Controlling data center costs presents ongoing challenges for facility managers. One of the biggest expenses incurred is power consumption. The need for improving energy efficiency in data center facilities has become a top priority.

Energy Audits for Data CentersOne of the smartest steps you can adopt as a data center facility manager to reduce power consumption is to conduct an effective energy audit periodically. An energy audit is nothing but a review of your building’s main power consumption aspects such as IT load, cooling infrastructure, materialistic power losses, and operational power consumption.

The main aim of conducting an energy audit is to quantify Power Usage Effectiveness or PUE. Doing so will give you a clear idea as to where you can reduce wastage, and what steps you need to take to do so. Ideally, energy audits are used to:

· Identify the amount of electricity consumed by specific operational parameters such as IT equipment, HVAC components and UPS systems.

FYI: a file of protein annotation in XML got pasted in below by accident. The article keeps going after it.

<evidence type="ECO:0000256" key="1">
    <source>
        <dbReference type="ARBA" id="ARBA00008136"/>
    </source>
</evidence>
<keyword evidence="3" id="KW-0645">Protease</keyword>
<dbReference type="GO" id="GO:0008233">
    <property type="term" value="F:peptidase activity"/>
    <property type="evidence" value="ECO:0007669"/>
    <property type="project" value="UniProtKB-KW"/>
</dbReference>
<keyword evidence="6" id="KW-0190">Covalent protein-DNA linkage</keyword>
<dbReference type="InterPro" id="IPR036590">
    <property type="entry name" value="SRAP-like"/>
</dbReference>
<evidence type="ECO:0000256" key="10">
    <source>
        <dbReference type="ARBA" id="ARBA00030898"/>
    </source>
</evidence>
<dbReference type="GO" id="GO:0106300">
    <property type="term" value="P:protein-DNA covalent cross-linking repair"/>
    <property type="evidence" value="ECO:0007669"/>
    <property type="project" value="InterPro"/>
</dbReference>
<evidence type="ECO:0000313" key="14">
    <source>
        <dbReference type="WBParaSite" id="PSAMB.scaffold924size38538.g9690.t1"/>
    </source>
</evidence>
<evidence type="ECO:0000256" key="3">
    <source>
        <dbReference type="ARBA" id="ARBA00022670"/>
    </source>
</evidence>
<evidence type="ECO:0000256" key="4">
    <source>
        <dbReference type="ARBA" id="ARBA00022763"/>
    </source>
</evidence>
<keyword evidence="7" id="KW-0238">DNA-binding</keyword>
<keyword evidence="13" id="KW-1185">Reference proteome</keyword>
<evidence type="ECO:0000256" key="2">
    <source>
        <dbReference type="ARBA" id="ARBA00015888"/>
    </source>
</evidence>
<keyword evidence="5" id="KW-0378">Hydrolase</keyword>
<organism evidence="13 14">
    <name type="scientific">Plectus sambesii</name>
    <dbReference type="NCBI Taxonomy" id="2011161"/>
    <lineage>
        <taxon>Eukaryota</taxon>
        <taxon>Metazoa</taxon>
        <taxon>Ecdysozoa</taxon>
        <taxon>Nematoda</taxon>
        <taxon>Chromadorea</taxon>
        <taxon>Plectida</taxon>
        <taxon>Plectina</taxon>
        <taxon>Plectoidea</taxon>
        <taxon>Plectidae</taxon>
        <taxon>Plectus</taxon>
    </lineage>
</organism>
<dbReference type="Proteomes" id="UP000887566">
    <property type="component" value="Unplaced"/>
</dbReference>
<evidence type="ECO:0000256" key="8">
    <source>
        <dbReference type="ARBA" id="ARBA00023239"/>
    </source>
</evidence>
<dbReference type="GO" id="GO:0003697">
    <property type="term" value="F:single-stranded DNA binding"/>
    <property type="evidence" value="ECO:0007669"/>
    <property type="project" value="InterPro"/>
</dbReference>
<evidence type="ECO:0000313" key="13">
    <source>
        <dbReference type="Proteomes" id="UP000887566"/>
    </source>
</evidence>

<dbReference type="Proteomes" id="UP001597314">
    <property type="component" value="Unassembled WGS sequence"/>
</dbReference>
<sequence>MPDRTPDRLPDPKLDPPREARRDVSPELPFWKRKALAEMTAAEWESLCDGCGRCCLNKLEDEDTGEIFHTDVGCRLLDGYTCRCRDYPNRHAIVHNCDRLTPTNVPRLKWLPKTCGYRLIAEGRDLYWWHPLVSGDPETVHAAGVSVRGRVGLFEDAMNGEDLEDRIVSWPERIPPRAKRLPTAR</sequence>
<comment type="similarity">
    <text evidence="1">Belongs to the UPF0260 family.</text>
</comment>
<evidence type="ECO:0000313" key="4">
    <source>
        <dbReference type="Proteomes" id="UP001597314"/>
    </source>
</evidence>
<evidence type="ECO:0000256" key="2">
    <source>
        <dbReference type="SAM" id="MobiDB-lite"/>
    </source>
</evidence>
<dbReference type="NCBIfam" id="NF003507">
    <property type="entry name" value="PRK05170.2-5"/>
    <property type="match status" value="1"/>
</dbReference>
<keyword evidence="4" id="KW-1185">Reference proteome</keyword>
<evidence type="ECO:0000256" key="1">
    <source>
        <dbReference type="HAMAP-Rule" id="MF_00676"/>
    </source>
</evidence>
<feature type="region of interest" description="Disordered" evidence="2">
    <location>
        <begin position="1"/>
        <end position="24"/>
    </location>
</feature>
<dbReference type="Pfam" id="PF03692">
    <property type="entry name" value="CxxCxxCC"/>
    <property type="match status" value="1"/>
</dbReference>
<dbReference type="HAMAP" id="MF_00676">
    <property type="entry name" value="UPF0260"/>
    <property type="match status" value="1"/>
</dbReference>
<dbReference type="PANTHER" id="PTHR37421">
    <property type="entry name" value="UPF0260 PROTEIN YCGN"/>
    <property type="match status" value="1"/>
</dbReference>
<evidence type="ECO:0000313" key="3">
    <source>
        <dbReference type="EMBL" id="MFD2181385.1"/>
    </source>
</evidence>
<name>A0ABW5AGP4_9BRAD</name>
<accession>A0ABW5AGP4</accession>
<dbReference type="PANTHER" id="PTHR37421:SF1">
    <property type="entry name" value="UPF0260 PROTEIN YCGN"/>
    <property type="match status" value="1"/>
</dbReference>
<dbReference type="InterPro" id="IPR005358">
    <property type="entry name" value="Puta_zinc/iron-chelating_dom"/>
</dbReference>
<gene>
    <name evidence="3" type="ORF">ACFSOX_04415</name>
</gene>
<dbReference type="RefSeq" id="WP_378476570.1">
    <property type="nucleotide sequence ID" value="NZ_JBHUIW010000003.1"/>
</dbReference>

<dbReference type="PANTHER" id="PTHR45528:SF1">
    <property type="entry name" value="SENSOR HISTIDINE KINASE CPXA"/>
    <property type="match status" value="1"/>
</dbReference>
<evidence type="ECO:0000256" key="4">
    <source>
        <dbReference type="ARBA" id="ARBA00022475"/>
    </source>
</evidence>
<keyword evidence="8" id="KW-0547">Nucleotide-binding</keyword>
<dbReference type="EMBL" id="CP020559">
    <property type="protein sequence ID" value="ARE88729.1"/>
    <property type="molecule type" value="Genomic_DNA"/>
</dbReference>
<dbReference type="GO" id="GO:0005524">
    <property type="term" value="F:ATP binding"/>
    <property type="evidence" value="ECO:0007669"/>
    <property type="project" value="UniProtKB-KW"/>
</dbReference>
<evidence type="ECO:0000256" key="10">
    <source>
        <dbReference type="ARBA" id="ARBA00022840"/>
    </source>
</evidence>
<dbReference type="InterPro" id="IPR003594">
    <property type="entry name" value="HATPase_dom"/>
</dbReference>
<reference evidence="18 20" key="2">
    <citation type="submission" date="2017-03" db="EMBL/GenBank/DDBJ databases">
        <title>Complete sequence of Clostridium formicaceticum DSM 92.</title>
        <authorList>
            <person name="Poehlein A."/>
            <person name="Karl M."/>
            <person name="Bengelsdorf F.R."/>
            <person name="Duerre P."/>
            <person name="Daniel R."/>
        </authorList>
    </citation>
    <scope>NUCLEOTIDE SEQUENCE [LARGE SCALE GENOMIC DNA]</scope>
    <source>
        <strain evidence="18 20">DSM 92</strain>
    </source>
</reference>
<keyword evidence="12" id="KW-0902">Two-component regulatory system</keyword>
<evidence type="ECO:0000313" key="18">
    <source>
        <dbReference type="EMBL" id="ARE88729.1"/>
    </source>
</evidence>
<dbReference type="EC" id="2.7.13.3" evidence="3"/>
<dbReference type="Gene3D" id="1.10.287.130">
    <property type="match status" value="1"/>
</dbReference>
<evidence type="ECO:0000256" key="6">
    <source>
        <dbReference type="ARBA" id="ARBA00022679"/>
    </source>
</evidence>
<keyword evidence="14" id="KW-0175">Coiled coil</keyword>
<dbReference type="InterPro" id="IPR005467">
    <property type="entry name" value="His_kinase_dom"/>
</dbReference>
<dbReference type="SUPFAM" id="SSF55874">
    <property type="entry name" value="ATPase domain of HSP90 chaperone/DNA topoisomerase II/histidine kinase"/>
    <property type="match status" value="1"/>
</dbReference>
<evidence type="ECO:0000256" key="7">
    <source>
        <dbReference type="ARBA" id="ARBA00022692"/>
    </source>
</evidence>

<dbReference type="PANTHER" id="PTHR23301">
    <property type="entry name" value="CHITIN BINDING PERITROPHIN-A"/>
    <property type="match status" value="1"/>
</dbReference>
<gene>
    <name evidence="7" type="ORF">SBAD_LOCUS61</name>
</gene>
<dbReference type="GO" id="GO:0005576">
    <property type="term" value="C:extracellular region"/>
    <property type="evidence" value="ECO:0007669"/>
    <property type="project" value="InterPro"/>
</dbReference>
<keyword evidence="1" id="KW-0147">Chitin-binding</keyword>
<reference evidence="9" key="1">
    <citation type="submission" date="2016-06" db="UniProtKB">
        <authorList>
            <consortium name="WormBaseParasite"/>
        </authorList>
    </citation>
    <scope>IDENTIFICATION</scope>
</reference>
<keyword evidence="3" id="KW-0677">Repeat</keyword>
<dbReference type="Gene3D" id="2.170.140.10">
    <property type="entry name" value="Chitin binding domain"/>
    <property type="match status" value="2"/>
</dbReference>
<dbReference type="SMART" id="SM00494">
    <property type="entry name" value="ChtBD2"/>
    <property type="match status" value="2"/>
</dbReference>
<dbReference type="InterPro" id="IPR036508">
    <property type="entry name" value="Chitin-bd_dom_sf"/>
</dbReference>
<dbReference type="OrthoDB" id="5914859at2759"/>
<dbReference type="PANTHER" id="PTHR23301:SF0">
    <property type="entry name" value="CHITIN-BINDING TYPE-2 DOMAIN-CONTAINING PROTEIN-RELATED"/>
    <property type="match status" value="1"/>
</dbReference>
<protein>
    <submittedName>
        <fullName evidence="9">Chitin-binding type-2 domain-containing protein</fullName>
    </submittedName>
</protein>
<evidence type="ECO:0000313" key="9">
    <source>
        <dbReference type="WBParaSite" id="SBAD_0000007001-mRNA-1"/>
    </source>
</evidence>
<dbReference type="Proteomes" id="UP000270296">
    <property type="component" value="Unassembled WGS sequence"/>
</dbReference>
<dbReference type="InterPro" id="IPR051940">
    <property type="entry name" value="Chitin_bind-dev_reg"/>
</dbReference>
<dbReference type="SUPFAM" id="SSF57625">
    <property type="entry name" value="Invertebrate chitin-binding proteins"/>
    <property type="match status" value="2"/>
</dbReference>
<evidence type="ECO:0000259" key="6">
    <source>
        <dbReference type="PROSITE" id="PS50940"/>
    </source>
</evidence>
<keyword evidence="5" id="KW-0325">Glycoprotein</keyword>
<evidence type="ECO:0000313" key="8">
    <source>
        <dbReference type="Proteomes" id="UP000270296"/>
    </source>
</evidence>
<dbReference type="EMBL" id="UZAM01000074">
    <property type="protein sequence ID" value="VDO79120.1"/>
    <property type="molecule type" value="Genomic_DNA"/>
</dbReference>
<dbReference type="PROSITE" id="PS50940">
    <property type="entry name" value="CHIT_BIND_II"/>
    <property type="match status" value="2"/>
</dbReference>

· Categorize equipment or components based on their power consumption figures.

· Help facility managers take clear cut decisions on which components to optimize so as to reduce consumption levels.

The results are quite amazing with firms such as DRT, a digital realty major, reporting savings in the range of $6 to $10 million a year from 2 of its key data centers.

Energy audits are a key element in improving your facility’s power efficiency. Of course, an easier way would be to use a partner for your data center colocation services! Let the partner manage non-core business issues such as efficiency, power consumption and other associated risks.

If you are thinking about an affiliation with such a partner for your business, then drop by at Lifeline Data Centers, where our engineers offer unparalleled storage and facility options coupled with the highest level of efficiency. Visit our website to know more.

Alex Carroll

Alex Carroll

Managing Member at Lifeline Data Centers
Alex, co-owner, is responsible for all real estate, construction and mission critical facilities: hardened buildings, power systems, cooling systems, fire suppression, and environmentals. Alex also manages relationships with the telecommunications providers and has an extensive background in IT infrastructure support, database administration and software design and development. Alex architected Lifeline’s proprietary GRCA system and is hands-on every day in the data center.